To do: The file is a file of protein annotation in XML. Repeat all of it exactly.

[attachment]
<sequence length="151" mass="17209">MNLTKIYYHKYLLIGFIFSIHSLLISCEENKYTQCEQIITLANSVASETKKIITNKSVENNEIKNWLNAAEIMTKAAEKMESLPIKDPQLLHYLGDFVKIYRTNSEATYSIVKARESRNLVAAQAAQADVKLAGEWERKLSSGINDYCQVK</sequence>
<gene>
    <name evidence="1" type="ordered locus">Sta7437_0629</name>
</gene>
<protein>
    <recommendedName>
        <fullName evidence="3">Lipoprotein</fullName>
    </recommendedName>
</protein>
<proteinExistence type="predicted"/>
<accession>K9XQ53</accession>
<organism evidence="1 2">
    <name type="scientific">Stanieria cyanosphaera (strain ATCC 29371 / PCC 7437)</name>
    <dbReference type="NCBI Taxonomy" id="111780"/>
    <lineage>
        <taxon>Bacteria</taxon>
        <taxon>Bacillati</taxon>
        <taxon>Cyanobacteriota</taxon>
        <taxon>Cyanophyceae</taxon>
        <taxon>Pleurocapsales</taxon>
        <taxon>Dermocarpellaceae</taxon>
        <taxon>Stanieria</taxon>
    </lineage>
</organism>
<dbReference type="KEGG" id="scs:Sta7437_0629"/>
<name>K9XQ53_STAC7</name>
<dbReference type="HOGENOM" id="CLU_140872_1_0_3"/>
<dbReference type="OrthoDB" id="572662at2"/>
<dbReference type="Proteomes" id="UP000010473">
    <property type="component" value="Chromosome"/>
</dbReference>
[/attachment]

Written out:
<sequence length="151" mass="17209">MNLTKIYYHKYLLIGFIFSIHSLLISCEENKYTQCEQIITLANSVASETKKIITNKSVENNEIKNWLNAAEIMTKAAEKMESLPIKDPQLLHYLGDFVKIYRTNSEATYSIVKARESRNLVAAQAAQADVKLAGEWERKLSSGINDYCQVK</sequence>
<gene>
    <name evidence="1" type="ordered locus">Sta7437_0629</name>
</gene>
<protein>
    <recommendedName>
        <fullName evidence="3">Lipoprotein</fullName>
    </recommendedName>
</protein>
<proteinExistence type="predicted"/>
<accession>K9XQ53</accession>
<organism evidence="1 2">
    <name type="scientific">Stanieria cyanosphaera (strain ATCC 29371 / PCC 7437)</name>
    <dbReference type="NCBI Taxonomy" id="111780"/>
    <lineage>
        <taxon>Bacteria</taxon>
        <taxon>Bacillati</taxon>
        <taxon>Cyanobacteriota</taxon>
        <taxon>Cyanophyceae</taxon>
        <taxon>Pleurocapsales</taxon>
        <taxon>Dermocarpellaceae</taxon>
        <taxon>Stanieria</taxon>
    </lineage>
</organism>
<dbReference type="KEGG" id="scs:Sta7437_0629"/>
<name>K9XQ53_STAC7</name>
<dbReference type="HOGENOM" id="CLU_140872_1_0_3"/>
<dbReference type="OrthoDB" id="572662at2"/>
<dbReference type="Proteomes" id="UP000010473">
    <property type="component" value="Chromosome"/>
</dbReference>